For the avoidance of doubt, this really is 2021; it is not 1939. Why do we offer the reassurance? Because Europe is going to war over Poland again. More accurately, with Poland. Don’t panic! Only verbal hostilities have broken out, but the clangs of political swords clashing will resonate widely.
This latest battle between Brussels and Warsaw is a struggle of principles and a fundamental misalignment of values. The stakes are high for both as threats and insults were traded this week between the Polish Prime Minister, Mateus Morawiecki, and Ursula von der Leyen, President of the European Commission. For, as we mentioned in last week’s column in the context of the Northern Ireland Protocol and the EU protecting the hegemony of the European Court of Justice, at the very heart of this simmering but long-running argument with Poland, now boiling over, is the fundamental concept of sovereignty: the right to self-determination; who sets laws; whose court is supreme, which is subsidiary.
The many tensions within the EU both pre- and post-Brexit are all too obvious, exacerbated by the Covid crisis exposing deep and rancorous rifts about strategies to deal with it. Some tensions are economic, some are social, all are political. With the UK gone, one of the most enduring is Brussels’ relationships respectively with Warsaw and Budapest. More accurately it is the fundamental differences between Brussels and the ruling PiS party in Poland, and Brussels and Prime Minister Viktor Orban in Hungary.
The Polish problem is simple: Warsaw refuses to believe in the supremacy of the European Court of Justice (ECJ) over its own national supreme court. The underlying source of contention is the Polish government’s increasing meddling with supposedly independent national broadcast media, turning it in to a propaganda tool of the PiS, but more importantly, its direct interference with Poland’s judiciary and justice system, again making it an arm of the ruling party rather than an independent organ of the state. Clearly there is much of which to be critical here. In both cases, Brussels maintains Poland is in contravention of EU fundamental principles of freedom of speech and independence of justice, both undermining EU law and the Human Rights convention; the Polish government insists this is a domestic issue and that the offending policies were very explicit manifesto objectives voted upon in entirely open and fair elections successively; it claims the right of a democratic mandate on its side.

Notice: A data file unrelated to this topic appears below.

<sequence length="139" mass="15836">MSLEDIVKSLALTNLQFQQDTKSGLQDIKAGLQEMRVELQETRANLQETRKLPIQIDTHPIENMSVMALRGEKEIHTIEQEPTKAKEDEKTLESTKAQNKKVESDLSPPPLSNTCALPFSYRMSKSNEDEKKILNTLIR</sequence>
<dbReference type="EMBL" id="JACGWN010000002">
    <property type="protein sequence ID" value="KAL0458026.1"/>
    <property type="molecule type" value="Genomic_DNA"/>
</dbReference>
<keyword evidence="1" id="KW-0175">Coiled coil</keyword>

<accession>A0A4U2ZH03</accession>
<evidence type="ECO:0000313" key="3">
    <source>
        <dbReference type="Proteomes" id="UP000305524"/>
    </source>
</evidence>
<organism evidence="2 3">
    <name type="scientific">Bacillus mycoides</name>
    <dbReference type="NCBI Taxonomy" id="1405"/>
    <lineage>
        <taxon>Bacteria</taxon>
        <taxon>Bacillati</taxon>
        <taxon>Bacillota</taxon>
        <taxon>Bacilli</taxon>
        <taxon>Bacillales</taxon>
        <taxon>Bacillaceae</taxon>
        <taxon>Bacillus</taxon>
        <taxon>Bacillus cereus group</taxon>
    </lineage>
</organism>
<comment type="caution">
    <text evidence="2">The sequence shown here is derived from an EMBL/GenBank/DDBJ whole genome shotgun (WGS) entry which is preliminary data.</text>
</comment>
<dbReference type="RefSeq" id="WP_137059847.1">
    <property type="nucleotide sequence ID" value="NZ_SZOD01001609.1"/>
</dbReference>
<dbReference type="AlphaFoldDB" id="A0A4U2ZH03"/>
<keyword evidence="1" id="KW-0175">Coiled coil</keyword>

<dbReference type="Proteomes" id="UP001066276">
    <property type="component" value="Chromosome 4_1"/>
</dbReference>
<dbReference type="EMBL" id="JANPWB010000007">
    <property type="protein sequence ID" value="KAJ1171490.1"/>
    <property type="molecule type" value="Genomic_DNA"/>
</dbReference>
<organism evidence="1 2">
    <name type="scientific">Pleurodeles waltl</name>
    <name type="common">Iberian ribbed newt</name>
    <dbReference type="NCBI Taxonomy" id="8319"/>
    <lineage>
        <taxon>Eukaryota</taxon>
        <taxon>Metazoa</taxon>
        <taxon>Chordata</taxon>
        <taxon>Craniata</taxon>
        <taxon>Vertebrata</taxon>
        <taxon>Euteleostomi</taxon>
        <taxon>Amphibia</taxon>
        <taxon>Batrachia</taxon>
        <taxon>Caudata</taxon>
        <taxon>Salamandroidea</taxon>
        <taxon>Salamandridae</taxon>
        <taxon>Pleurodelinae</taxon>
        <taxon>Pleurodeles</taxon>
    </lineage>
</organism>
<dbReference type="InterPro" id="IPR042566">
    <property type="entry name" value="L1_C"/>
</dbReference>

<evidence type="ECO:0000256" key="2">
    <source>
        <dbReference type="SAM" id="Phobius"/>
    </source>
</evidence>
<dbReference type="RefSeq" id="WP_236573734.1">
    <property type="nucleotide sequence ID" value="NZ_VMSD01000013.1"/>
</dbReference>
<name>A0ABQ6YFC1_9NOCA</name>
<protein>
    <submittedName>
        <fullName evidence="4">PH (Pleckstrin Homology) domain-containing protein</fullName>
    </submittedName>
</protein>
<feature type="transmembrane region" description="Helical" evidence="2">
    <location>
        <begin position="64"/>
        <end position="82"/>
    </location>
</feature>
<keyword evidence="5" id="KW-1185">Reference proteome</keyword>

In August, the government ordered the Court of Tribunal to pronounce a ruling to that effect; the EU response was to give the Poles until August 16 to explain what they proposed to do to comply with EU law, law that they explicitly signed up to under treaty when they joined the EU. Far from doing the EU’s bidding, this week the Court of Tribunal ruled that in respect of Polish law, it and not the ECJ has supremacy. Cue fireworks.
In Hungary, Orban takes great delight in poking Brussels with a stick at any given opportunity. However, he earned its undying enmity when, faced with a tide of refugees and asylum seekers from Syria, Iraq and Afghanistan, he pragmatically but quite illegally shut his borders telling Brussels that until they came up with a practical solution that actually helped Hungary deal with the crisis he would take whatever action was needed to protect Hungary’s interests (of course, last year most EU member states did precisely the same thing, unilaterally closing national borders to combat Covid). Since then, and again protesting that such policies were manifesto promises to be honoured arising from free and fair elections, among other significant infractions, Orban has most recently clamped down on LGBGT rights in contravention of EU law and, like Poland, has begun the politicisation of the judiciary. More serial fundamental flouting of human rights and EU values, guaranteed to provoke a robust response.
EU sabre-rattling or toothless tiger?